A lottery is an event where a prize is awarded to one person who correctly guesses the numbers on a winning ticket. Lotteries are usually run by state governments, but can also be operated by private entities.

The first known lotteries to offer tickets for sale with prizes in the form of money were held in the Low Countries during the 15th century, raising funds for town fortification and helping the poor. Various towns recorded lotteries in their records, including the city of Ghent, Utrecht and Bruges, which raised a total of 1737 florins (worth about US$170,000 in 2014).

In the United States, the government regulates lottery games through laws and rules that ensure fair outcomes. These include establishing a legal monopoly for the operation of the lottery, selecting and licensing retailers to sell tickets, providing training for retailers on how to use lottery terminals, and ensuring that winnings are distributed fairly.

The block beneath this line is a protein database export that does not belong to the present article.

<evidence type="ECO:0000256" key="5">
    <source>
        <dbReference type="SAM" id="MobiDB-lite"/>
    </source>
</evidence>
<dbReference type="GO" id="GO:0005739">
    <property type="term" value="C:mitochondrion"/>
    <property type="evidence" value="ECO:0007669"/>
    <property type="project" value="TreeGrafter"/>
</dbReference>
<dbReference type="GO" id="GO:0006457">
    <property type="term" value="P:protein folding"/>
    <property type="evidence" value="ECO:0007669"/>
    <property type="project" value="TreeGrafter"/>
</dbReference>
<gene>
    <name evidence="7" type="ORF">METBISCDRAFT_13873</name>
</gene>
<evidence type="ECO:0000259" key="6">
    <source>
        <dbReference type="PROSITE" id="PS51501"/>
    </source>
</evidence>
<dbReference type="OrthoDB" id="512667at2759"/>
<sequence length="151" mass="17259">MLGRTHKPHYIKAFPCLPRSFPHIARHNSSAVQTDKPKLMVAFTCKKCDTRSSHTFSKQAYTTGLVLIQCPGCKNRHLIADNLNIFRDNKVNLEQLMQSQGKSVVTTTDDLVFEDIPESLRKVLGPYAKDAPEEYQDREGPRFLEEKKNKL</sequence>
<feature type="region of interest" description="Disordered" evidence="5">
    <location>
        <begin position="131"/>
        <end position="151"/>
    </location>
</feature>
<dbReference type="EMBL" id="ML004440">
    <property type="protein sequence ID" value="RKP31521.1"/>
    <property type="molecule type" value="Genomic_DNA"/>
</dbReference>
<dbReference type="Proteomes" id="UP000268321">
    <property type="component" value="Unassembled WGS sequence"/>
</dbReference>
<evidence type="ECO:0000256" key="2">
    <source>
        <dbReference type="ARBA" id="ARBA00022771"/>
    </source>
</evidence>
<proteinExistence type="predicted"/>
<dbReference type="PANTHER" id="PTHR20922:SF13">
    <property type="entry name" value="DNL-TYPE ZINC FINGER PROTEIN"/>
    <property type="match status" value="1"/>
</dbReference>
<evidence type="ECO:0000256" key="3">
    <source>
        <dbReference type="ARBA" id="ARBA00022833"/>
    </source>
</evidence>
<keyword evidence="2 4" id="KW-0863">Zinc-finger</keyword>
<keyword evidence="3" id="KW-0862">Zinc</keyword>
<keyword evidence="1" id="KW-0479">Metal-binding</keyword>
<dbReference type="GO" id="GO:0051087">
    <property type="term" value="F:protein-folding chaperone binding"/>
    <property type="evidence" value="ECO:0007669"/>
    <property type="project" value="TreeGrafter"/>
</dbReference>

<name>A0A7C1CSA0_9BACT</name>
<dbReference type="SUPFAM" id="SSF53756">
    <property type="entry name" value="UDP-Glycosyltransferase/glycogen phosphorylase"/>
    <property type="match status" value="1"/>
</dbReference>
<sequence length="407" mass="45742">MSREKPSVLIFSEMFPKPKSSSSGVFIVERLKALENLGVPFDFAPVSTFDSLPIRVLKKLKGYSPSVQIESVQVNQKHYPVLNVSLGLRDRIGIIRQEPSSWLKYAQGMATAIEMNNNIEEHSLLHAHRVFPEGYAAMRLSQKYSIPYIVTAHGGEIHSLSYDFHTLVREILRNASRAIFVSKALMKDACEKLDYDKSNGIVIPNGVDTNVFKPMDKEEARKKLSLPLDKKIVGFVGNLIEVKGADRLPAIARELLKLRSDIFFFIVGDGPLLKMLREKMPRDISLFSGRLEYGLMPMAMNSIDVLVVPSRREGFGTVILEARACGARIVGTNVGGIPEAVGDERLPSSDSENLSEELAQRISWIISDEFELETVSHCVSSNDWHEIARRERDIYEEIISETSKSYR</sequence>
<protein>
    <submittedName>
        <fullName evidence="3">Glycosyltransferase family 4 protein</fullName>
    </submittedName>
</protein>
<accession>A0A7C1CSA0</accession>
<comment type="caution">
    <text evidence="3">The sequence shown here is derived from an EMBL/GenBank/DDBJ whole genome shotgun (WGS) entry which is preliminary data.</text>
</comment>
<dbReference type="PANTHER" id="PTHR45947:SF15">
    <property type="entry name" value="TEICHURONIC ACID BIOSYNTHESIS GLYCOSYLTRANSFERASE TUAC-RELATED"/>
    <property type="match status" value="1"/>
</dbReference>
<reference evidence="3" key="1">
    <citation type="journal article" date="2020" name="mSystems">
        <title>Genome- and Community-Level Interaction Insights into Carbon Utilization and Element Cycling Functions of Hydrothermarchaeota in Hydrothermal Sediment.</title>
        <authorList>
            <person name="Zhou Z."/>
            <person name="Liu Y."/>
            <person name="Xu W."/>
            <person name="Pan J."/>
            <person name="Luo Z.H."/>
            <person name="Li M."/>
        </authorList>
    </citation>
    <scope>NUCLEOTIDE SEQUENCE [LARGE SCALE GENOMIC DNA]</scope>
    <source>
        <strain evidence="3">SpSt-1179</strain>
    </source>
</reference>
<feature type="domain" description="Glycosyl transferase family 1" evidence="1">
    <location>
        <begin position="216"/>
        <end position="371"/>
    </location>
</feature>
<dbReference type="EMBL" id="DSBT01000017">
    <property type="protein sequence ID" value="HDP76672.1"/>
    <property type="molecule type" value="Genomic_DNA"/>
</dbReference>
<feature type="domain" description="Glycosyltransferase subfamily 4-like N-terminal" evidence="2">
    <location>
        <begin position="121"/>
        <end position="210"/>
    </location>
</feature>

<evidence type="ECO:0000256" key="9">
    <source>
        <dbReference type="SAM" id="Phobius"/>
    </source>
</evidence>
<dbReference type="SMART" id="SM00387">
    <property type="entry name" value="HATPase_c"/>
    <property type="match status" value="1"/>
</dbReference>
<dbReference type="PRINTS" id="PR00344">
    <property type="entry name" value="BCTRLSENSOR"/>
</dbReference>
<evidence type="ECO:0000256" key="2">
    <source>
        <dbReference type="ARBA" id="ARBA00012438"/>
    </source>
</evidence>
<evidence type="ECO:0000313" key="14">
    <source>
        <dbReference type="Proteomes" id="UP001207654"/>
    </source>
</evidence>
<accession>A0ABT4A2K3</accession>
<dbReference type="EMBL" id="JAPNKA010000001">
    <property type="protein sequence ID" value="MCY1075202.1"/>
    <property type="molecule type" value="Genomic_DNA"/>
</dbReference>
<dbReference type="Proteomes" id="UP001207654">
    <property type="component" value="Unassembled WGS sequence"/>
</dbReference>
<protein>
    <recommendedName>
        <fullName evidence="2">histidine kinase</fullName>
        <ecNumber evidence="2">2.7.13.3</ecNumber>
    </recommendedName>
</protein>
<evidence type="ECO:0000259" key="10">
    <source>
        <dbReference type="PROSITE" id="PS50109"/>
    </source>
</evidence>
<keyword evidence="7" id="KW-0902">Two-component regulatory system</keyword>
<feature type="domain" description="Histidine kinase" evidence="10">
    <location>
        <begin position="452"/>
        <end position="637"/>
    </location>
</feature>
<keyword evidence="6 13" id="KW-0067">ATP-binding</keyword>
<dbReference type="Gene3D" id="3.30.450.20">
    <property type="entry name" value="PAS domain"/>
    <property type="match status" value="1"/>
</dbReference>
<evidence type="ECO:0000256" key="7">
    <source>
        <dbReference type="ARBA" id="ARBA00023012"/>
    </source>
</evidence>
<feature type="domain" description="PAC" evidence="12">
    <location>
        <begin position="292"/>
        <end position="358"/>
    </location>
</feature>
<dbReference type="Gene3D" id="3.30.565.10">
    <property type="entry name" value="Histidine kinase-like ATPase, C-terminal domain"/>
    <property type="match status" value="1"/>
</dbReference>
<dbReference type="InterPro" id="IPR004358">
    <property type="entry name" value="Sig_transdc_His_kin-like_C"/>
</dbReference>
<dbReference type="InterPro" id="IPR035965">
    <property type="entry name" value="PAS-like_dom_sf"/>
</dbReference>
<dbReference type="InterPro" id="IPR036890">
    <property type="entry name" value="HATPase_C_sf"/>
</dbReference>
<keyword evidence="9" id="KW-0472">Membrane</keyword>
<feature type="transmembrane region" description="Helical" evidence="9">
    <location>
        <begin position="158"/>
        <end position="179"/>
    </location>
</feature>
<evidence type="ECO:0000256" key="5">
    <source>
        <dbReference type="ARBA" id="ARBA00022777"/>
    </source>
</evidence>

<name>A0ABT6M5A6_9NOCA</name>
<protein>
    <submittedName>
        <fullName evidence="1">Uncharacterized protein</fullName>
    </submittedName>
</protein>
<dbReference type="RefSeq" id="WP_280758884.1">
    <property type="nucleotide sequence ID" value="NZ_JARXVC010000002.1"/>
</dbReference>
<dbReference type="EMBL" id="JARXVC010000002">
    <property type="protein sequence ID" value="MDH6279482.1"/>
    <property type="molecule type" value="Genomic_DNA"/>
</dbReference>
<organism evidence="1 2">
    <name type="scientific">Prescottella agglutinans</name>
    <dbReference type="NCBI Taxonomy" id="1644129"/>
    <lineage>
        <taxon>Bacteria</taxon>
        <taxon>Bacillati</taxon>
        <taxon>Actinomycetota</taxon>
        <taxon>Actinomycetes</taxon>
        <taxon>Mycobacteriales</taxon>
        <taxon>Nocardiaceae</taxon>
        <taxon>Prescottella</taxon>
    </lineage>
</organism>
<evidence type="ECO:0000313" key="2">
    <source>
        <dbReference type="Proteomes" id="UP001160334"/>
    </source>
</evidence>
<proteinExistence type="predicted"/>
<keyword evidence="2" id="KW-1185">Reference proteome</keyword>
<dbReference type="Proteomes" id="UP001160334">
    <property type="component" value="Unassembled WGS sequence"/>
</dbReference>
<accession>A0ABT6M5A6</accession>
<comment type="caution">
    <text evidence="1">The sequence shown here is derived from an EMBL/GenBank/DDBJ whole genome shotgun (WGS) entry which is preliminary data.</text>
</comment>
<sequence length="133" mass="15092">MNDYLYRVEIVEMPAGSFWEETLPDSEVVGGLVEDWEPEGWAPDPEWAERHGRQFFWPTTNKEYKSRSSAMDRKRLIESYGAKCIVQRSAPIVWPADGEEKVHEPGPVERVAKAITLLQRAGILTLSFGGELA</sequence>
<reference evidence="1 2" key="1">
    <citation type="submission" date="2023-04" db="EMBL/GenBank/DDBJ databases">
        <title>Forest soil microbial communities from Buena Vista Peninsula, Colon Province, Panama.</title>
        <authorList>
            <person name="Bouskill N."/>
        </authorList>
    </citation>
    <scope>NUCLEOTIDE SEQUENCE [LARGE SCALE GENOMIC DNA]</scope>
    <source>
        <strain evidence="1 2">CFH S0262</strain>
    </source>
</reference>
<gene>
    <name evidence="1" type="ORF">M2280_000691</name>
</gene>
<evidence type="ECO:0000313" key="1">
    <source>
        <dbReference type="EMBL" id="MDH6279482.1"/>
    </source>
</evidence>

Critics have argued that lottery games are often deceptive and that they inflate the value of the prizes won. Some critics also argue that they have a regressive impact on lower-income neighborhoods and that their revenues are not necessarily tied to the overall fiscal condition of the state.

Most states enact their own laws regulating the operation of lottery games. These laws usually grant a monopoly to the state in return for an annual fee, and may require that the state appoint a special lottery board or commission to oversee the lottery. These boards and commissions administer the lottery by selecting and licensing retailers, training them to use lottery terminals, and paying high-tier prizes to players.